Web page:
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Toggle Fullscreen: | F11 (most browsers) |

Undo Move: | Ctrl-Z |

Deal Again: | F2 |

Close Dialogue Box: | Esc |

Hello and welcome to the Spider Solitaire App! Spider Solitaire is a popular patience game, mostly because of its difficulty level which makes it an interesting logical puzzle. This version of the game is available online and free for everyone to use.

Like most other patience games, Spider Solitaire is played by one player, and the objective is to sort cards by rank and suit and place them in the foundation fields at the top of the game board. What distinguishes Spider Solitaire from other variants of the game is that here, the player has to assemble piles of ordered cards on the game board and the stack can only be transferred onto the foundation field if it is complete from Ace to King. This differs from other solitaire games (like Klondike or Freecell), in which the player moves cards to foundation fields one-by-one, starting with the Aces. Moreover, Spider Solitaire is played with two decks, unlike other forms of solitaire that are played with only one.

The board consists of ten fanned down tableaus, on which cards are laid face down, except for the topmost cards (this means that the card on the top of the stack, i.e. the one that is not covered by any other card, is actually at the bottom when you look at the game board, since the tableaus are fanned down). The player has to arrange the cards by suit and rank by moving them between tableaus. Only stacks of cards that are sorted by suit and sequence can be moved at once. Otherwise, there are no limits on the cards being moved (unlike in Freecell, for example, where the size of the moveable stack depends on the number of free cells available). In addition to the ten tableaus, the board also consists of eight foundations that are in the top-right corner of the board, and a stock that is found in the top-left corner of the board.

- Whenever there are no more suitable moves available, the player can draw cards from the stock. Drawing cards from the stock proceeds as follows: the player needs to make sure that there are no empty tableaus. If there is an empty tableau, then cards cannot be drawn from the stock. This means that it is possible to lock yourself into a situation where there are not enough cards on the board to be able to put at least one in each tableau, and you cannot draw more cards from the stock, because some tableaus are empty. Try to avoid this situation and never let the number of cards on the board drop below ten. If there are no empty tableaus, the player then draws ten cards from the stock and places one card face up on top of every tableau.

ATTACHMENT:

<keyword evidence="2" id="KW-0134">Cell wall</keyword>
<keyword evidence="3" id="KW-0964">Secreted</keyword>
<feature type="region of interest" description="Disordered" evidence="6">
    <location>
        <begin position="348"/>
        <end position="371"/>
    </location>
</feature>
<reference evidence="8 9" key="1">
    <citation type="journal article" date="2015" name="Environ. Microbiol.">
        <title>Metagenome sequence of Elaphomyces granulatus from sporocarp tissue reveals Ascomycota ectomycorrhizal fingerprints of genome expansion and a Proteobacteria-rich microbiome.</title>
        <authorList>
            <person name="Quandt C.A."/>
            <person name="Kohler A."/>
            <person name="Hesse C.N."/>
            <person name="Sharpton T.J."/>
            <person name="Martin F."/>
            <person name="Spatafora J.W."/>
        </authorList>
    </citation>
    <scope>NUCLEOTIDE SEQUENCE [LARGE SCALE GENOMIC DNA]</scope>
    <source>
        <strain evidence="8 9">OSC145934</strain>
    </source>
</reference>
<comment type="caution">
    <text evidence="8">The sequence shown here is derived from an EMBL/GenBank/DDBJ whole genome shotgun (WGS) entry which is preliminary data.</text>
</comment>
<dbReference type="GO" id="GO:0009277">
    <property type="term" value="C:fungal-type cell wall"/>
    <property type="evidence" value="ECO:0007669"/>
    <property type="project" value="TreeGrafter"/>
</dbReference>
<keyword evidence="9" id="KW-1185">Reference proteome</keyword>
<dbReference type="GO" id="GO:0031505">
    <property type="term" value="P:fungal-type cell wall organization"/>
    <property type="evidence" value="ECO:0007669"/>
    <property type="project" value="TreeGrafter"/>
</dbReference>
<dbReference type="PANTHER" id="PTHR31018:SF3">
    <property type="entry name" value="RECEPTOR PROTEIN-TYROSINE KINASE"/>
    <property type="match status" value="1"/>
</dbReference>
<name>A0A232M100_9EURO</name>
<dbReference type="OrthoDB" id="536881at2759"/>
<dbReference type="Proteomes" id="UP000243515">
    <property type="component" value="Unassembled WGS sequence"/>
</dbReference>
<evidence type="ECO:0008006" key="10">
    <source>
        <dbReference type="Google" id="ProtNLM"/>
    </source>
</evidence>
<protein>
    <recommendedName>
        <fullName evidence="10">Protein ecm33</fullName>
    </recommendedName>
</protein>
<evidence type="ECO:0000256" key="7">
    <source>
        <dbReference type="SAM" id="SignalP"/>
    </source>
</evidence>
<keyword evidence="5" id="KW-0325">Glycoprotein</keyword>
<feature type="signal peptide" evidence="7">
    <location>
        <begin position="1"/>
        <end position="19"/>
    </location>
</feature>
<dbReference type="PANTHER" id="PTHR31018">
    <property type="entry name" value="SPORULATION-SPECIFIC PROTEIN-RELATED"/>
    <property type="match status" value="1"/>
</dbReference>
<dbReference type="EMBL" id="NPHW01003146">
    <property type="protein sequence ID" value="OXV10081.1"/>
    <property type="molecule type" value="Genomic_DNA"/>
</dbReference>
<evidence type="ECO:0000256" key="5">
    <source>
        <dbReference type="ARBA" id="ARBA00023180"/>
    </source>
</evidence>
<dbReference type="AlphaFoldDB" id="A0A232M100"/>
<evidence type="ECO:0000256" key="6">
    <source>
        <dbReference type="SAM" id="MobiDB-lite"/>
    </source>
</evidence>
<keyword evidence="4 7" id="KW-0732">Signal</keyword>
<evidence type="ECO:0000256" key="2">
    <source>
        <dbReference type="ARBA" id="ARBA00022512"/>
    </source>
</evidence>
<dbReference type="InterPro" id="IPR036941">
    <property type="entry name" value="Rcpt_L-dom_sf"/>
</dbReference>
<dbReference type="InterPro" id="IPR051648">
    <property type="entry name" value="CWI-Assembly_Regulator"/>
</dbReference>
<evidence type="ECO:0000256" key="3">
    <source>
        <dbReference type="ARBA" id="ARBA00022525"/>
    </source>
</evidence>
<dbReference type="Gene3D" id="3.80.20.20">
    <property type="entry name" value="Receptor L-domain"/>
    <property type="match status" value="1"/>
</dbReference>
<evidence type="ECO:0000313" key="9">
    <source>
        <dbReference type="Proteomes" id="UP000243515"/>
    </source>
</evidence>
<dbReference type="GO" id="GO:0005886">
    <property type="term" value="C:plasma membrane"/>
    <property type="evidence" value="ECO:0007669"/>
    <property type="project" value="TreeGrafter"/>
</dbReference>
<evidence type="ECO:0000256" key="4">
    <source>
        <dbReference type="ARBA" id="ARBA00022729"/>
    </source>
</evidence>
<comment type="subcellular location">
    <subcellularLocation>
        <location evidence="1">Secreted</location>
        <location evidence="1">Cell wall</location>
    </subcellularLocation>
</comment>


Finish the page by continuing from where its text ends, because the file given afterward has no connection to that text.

- A card (or a stack of cards) can only be moved from one tableau to another if the card(s) being moved (or the card at the bottom of the moved stack) is one rank lower than the card on which it is being placed. The suit of these two cards does not matter; however, if the cards have a different suit, then you will not be able to move them together later on.
- You can place any card in an empty tableau.
- For a stack to be movable, all cards need to be in sequence and have the same suit.
- When you create a stack of thirteen cards of the same suit from Ace to King, you must collect these cards and then move them to a foundation field at the top of the game board. The game does this automatically.
- The game is played with two decks, i.e. with 104 cards.
- Spider Solitaire has a distinct scoring system. You start with a score of 500, and every move (including undos) subtracts 1 point from your score. Also, whenever you assemble a full stack and the cards are transferred to a foundation field, you will receive 100 points. As a result, the objective of the game is to put all cards in the foundation fields using the least possible number of moves. It also follows that undoing a move is allowed, and is treated the same as any other move. Undoing moves is especially useful when you play at higher difficulty levels.
- It is important to keep building sequential stacks, especially with cards of the same color. It is also important to uncover as many cards as possible - even if this sometimes means creating stacks with multiple colors. Draw cards from the stock only when there are no more useful moves left, or when the moves that are left are certain to bring mess, rather than order. Finally - and this is very important for higher difficulties - clear one of the tableaus as soon as possible. Having an empty tableau greatly increases your ability to sort cards in other tableaus, as you can use it to temporarily store any card or stack of cards.

The game is played in three variants, which have varying difficulty levels.

- 1-suit Spider Solitaire is a game that is played only with cards of a single suit. This is the easiest difficulty, because every sequential stack built by the player is moveable, and it is almost always solvable.
- 2-suit Spider Solitaire is more difficult because it is played with two suits. Usually, these are two suits of opposite colors. That is, one suit is black (Clubs or Spades) and one suit is red (Hearts or Diamonds). In this variant of the game, you can build stacks using both available suits; however, the stacks are only moveable if they are of a single suit. Although they are considerably harder to solve than 1-suit games, 2-suit games are still often solvable, so long as you put enough thought and effort into it.
- 4-suit Spider Solitaire is the hardest, and may even initially seem impossible to win - but eventually, with a lot of patience and determination, you may be able to solve some of the games. Its difficulty comes from the fact that the game uses two complete decks, and so there are four suits to play with. As in the lower difficulty settings, you can place a card regardless of its suit on another card, as long as the destination card has a rank that is higher by one. However, in order to build moveable stacks, you still need cards of the same suit. This means that, for any given card, there are only two cards out of 104 in the entire game that you can place it on to build a moveable stack. And there is little chance that one of these two cards is going to actually be available on the board. As a result, a flawless player can only win up to around 1 in 3 games.